The bacteria Cryptosporidium in water supplies poses a risk to health and is being kept in check at a Yorkshire Water facility by an intelligent software model
Yorkshire Water has chosen European Simulation Language (ESL) to model the characteristics of a rapid gravity water filter bed as part of a programme to keep Cryptosporidium bacteria levels within safe limits.
The application at Yorkshire Water was in response to danger from the bacteria which is an organism that can lead to a serious illness called Cryptosporidiosis. This is a world wide problem and there is no known chemical process that can safely eliminate the risk. The bacteria come from farm animals and contamination of the water supply in rural areas is possible at any time.
‘The first outbreaks of Cryptosporidium contamination, identified in the early 1990s, led Yorkshire Water to examine closely the maintenance and operation of gravity filter systems,’ explained Tony Appleton, Business Analyst at Yorkshire Water. ‘We know that if the filter beds are working correctly the three main processes: coagulation, clarification and filtration are able to successfully remove the bacteria.’
Yorkshire Water operates and maintains the gravity filters according to standard manuals. However, a partial failure in any one of the three key processes can lead to bacteria entering the water supply. The company had already used computer simulation extensively in its waste water operation and decided to model filtration using Cogsys ESL.
Modelling the filtration process was the best way to reduce risk of contamination. By simulating the operation of the filter beds it is possible to accurately compare the actual conditions with the ideal safe model.
The process removes small sized impurity particles during the final stages of water supply processing. The model comprises sets of highly non-linear partial differential equations representing the interactions between the impurity particles and layers of media in the bed. The simulation models both the normal filter operation and also the backwash process, which cleans the filter.
Yorkshire Water was seeking efficient operation of the filters and optimum timing of the backwash operation, which is critical in to the continuing supply of pure water. The model also allows long-term simulations to be undertaken to investigate ageing effects in the filter beds.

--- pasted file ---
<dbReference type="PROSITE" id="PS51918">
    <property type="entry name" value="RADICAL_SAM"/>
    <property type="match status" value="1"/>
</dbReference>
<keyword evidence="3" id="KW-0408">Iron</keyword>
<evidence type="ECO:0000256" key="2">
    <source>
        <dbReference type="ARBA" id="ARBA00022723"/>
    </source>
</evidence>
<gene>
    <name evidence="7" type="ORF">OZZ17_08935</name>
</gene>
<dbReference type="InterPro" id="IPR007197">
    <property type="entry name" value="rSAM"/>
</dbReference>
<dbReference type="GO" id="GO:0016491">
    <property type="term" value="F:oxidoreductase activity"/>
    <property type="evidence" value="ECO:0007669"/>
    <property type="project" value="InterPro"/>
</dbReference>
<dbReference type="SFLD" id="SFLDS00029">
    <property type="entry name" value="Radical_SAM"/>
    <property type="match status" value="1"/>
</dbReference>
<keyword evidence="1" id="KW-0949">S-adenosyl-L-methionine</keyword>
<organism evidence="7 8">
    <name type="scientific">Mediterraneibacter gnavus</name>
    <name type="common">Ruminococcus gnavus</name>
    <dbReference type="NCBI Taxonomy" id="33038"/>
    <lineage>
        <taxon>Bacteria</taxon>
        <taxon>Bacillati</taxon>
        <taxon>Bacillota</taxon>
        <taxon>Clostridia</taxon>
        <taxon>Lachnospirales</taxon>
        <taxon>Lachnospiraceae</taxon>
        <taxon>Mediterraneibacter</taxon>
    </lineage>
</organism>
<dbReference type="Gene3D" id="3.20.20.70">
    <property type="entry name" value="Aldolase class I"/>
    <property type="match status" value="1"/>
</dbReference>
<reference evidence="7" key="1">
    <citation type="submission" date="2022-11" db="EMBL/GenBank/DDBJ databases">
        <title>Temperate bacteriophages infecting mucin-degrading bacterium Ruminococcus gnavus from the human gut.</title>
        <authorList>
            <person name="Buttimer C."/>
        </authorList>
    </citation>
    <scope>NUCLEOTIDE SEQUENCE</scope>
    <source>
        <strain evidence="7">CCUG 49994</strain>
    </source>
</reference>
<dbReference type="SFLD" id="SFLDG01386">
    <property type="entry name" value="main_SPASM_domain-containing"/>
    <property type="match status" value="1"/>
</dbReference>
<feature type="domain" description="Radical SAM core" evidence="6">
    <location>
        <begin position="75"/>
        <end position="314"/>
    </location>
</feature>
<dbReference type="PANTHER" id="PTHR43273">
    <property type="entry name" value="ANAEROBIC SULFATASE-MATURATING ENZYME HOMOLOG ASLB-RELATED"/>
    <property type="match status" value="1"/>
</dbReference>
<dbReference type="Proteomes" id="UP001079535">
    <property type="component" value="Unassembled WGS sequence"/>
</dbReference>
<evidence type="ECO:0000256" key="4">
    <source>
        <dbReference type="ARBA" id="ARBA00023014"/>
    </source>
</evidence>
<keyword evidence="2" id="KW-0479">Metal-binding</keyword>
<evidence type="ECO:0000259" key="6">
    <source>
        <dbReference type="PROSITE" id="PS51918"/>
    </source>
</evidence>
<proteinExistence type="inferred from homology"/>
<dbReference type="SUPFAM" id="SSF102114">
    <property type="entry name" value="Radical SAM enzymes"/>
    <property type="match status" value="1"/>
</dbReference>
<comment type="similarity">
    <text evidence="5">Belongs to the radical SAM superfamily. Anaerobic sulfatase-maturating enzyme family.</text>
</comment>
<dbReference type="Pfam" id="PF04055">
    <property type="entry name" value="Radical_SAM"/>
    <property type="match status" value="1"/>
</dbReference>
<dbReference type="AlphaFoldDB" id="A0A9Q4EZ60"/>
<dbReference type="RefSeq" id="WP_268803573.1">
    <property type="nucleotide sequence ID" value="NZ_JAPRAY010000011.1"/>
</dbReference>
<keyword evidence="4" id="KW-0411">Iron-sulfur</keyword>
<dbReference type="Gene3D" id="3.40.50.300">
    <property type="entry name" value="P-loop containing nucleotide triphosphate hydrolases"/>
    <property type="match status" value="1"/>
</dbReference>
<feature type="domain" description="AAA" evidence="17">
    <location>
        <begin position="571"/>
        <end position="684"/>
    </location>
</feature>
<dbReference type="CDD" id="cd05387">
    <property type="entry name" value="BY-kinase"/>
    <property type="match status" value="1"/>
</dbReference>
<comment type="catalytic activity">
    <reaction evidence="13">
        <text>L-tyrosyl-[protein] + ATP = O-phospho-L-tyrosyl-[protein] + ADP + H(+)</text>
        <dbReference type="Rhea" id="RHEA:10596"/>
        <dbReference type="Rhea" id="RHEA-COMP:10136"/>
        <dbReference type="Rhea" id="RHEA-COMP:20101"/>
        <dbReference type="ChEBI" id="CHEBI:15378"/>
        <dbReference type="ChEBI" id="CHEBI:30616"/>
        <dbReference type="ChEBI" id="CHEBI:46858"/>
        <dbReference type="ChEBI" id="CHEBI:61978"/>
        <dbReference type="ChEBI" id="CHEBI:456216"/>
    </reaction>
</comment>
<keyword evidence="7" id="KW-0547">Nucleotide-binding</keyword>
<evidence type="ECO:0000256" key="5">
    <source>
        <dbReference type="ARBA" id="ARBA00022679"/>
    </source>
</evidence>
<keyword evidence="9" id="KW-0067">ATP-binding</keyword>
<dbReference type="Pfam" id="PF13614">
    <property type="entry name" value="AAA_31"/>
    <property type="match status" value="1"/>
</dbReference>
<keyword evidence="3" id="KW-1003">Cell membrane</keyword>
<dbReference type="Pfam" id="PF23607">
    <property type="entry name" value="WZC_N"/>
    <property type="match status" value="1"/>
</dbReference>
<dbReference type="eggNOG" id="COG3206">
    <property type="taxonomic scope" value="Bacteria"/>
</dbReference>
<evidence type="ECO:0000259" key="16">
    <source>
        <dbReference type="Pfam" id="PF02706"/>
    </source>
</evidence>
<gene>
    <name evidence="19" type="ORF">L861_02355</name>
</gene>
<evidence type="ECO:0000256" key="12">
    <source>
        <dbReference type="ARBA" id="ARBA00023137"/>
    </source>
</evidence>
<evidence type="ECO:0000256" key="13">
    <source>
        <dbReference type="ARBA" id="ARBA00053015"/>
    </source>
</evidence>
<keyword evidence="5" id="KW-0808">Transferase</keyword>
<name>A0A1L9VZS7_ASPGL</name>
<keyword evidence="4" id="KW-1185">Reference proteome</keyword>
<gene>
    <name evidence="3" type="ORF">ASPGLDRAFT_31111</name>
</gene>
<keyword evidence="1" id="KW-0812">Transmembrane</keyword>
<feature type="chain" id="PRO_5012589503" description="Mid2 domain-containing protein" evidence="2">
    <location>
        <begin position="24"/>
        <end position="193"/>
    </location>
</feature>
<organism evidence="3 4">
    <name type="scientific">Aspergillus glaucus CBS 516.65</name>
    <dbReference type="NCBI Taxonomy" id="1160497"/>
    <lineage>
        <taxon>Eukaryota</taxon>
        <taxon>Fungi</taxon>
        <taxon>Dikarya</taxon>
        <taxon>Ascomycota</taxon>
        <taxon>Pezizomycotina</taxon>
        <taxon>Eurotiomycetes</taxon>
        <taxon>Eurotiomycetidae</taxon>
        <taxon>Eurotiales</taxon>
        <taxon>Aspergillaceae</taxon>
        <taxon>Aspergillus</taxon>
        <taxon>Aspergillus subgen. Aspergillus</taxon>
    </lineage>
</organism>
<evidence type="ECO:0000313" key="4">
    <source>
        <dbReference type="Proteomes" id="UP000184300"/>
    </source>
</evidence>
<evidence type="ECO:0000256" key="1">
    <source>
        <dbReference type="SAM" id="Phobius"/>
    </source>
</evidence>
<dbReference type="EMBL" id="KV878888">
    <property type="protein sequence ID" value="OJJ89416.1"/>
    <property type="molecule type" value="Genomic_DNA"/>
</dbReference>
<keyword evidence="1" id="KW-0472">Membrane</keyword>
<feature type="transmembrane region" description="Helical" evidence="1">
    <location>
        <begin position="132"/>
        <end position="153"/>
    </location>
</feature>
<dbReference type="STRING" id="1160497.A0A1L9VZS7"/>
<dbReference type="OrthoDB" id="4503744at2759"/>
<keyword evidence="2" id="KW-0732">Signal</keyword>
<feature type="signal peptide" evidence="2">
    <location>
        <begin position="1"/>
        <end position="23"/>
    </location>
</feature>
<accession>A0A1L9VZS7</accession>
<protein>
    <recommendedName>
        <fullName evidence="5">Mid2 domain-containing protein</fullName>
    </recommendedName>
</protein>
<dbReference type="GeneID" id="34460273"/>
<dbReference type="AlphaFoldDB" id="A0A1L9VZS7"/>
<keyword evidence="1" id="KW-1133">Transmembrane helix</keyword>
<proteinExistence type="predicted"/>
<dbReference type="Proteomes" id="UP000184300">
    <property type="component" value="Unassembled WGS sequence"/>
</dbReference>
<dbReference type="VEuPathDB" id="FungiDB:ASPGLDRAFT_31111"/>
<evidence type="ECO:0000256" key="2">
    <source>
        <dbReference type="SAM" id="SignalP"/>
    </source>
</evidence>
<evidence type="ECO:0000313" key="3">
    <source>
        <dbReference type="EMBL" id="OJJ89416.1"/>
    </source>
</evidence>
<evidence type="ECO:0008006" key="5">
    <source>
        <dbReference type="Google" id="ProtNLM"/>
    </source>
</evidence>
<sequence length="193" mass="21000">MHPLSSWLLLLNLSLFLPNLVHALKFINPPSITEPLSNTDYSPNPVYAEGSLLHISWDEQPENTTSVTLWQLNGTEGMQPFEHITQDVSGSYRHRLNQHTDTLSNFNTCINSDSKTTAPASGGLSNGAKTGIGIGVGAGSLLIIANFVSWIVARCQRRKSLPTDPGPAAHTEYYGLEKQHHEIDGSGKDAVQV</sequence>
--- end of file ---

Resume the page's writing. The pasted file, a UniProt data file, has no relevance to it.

The ability to integrate ESL with other software is demonstrated by the provision of a graphical user interface to the filter simulation written in Visual Basic. In a later stage of the project, the hydraulics of a complete Water Treatment Works has been modelled. This makes use of ESL’s parallel segments and comprises a number of connected filter beds and associated control systems. Consequently, the impact on water turbidity of taking individual filters into and out of service can be predicted.
The model now fits the data and Yorkshire Water is evaluating filters in a water supply works to refine the system’s alarm levels.
Cogsys ESL is a standard continuous system simulation language, which originally evolved from a series of contracts with the European Space Agency over a period of 20 years. ESL Version 7.0 was launched in January this year has a new graphical interface, from which all stages of the simulation activity can be managed.
According to Cogsys, it has a robust simulation engine proven over the years of work in advanced space and engineering projects. It is a cost-effective solution to a water pollution problem that affects people throughout the world.
ESL was used to simulate the control system responsible for the de-spin of the antenna system on Giotto – Halley’s Comet Probe. The probe rotated during flight for even distribution of solar exposure. The communication antenna required rotation in the opposite direction to maintain a fixed orientation around earth.
An ESL study was carried out to simulate the effect on the orientation of the Hubble Space Telescope (HST) as it makes the transition between sunlight and eclipse. The dynamic effect of thermally induced vibrations in the solar panel arrays was investigated.
The package was also responsible for the simulation of the on-board batteries and power supply system for Earth Resource Satellite ERS1. Simulation reduced expensive ground-based testing procedures and provided a model which could be used to plan energy usage within the battery charge and discharge cycle.
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